Shares in sports clothing company Under Armour fell 12%, the most in two years, after the company warned that supply chain disruptions would impact sales for the next six months. Even worse, increases in shipping costs are driving gross margins lower, as the company uses costly air freight to circumvent bottlenecks in shipping lanes. Finally, the company delayed giving its annual guidance by several months. The shares are now 14% below their pre-pandemic levels.

Walt Disney Co capped off a bad year for its share price by announcing online subscriber-growth far above analysts’ expectations and earnings that were nearly double expectations. The company’s theme parks also produced a strong performance, doubling revenues from the previous, lockdown-affected year and turning from loss to a $2.5 billion profit. Disney shares fell 3% the day after the results were announced and are hovering around pre-pandemic levels, despite the rapid growth of the company’s online streaming business.

The amount of bonds held by central banks is so large that, should they decide to release them back into the marketplace, there are real fears they could compete with governments’ own debt-raising capabilities. Rumour has it that the Bank of England, which is currently on course to begin running down its £875 billion holding of government bonds at some point this year, has entered into discussions with the government about the potential impact on debt issuance by the Treasury’s Debt Management Office. Given the supposed independence of the Bank of England, this could be a tricky discussion.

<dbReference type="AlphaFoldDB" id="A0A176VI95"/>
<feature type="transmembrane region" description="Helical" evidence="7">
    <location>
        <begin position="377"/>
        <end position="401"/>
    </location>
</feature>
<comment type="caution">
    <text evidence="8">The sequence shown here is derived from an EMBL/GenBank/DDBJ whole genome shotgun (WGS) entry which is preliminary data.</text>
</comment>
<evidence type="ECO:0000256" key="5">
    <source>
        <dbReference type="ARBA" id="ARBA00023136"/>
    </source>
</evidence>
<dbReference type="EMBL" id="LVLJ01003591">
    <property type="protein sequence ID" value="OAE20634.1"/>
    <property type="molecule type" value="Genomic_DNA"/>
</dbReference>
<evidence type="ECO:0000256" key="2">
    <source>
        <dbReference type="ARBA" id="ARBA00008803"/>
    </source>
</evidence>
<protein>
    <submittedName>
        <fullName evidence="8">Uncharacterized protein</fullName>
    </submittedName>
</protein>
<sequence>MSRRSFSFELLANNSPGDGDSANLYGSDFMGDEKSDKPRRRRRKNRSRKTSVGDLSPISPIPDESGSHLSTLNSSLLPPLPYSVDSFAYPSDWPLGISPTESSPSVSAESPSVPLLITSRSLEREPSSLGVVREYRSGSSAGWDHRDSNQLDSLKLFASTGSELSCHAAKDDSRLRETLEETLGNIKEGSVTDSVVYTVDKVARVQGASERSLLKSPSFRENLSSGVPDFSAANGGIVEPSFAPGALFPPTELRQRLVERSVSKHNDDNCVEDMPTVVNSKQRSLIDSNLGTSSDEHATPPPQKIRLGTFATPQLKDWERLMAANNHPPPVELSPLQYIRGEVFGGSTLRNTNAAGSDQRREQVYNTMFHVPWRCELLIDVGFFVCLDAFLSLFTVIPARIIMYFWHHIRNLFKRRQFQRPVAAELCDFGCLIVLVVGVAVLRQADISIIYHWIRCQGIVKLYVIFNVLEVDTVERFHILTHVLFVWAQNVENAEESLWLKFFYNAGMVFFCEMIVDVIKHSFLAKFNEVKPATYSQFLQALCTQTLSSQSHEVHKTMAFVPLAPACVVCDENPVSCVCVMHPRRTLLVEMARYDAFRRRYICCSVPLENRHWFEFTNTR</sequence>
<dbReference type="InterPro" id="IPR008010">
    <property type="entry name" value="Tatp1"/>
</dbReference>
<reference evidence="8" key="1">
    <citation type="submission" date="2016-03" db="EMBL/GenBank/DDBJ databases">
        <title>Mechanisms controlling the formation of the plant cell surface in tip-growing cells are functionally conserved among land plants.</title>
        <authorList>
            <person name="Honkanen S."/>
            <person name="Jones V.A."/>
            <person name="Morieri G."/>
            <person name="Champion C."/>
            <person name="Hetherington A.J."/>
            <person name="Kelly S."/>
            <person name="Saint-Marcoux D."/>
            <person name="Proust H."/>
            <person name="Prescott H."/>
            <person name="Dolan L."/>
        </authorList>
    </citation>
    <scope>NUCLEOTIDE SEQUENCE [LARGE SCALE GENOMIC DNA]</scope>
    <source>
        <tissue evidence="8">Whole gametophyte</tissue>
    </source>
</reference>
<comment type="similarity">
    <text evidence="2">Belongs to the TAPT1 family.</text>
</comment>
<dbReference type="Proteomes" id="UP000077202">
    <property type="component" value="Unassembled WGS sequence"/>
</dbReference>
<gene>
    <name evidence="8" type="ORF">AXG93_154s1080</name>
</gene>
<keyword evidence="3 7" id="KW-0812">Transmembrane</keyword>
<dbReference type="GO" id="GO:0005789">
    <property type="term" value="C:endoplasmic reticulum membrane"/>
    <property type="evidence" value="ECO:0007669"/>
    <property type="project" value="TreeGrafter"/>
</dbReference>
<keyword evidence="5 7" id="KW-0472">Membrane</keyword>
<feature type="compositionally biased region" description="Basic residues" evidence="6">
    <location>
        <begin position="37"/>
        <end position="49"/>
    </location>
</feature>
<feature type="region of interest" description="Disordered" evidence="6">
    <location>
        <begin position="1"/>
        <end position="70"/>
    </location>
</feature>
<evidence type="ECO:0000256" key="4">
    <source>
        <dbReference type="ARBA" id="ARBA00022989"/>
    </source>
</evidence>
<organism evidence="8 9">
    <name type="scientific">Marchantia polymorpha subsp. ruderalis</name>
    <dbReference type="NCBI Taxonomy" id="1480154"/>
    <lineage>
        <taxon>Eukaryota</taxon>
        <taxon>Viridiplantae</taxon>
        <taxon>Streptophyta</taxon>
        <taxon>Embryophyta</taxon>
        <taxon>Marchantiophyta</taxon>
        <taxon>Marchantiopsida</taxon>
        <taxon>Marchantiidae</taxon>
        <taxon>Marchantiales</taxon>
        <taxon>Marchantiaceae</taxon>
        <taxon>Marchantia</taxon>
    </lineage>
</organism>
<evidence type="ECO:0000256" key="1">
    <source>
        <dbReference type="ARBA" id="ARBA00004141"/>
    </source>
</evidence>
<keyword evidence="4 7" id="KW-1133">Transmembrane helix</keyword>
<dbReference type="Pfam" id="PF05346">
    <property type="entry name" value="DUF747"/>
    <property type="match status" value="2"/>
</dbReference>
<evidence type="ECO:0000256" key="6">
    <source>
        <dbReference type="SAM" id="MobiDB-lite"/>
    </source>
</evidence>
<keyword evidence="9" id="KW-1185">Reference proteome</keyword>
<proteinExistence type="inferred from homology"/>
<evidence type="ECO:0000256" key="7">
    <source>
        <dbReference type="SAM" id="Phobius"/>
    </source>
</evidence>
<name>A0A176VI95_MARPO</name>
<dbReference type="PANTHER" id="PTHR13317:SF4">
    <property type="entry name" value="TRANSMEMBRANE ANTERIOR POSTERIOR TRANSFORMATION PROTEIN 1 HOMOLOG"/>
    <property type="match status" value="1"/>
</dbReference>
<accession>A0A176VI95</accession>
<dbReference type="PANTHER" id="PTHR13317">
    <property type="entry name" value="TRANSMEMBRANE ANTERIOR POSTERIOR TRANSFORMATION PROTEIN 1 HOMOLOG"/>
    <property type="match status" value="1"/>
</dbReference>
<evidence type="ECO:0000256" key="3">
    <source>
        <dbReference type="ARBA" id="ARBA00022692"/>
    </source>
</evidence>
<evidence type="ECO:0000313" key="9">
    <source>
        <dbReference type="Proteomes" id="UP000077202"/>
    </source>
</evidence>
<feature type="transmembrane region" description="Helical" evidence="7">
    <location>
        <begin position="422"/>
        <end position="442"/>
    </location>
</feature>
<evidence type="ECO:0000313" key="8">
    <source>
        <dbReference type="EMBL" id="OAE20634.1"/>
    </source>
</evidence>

• The hit to the UK economy from Omicron was surprisingly modest, as GDP growth data for December showed a mere 0.2% decline, considerably better than expectations. The economy is now only 0.4% below its pre-Covid size. Growth was supported by a ballooning in health sector output due to Covid testing and vaccinations.
  • Germany’s usual trade surplus sank to its lowest level since 2001, as exports were overwhelmed by the soaring cost of energy imports and a surge in imports from China. The latter was a common theme in trade data for the Euro Zone as a whole, with a significant upward shift in the value of manufactured goods imports from China since the arrival of Covid. Whether this becomes a permanent shift is, as yet, unknown.


  • UK inflation is expected to have maintained its 5.4% pace in January, though the data will be more difficult to predict due to changes in how the Office of National Statistics weights its inflation components. Attention will be focused on whether price pressures in the service sector continue to build, despite Omicron-induced weakness in services such as accommodation.
  • Business activity surveys for early February in Japan, the EU and UK will show whether there was an early rebound from Omicron. Last month’s surveys in the EU and Japan revealed robust manufacturing activity but depressed service sectors. Service sector activity was relatively robust in the UK, in contrast, as the gamble on a relatively soft lockdown paid off.


Important information

This publication is intended to be Walker Crips Investment Management’s own commentary on markets. It is not investment research and should not be construed as an offer or solicitation to buy, sell or trade in any of the investments, sectors or asset classes mentioned. The value of any investment and the income arising from it is not guaranteed and can fall as well as rise, so that you may not get back the amount you originally invested. Past performance is not a reliable indicator of future results. Movements in exchange rates can have an adverse effect on the value, price or income of any non-sterling denominated investment. Nothing in this document constitutes advice to undertake a transaction, and if you require professional advice you should contact your financial adviser or your usual contact at Walker Crips. Walker Crips Investment Management Limited is authorised and regulated by the Financial Conduct Authority and is a member of the London Stock Exchange. Registered office: Old Change House, 128 Queen Victoria Street, London, EC4V 4BJ. Registered in England and Wales number 4774117.

Important Note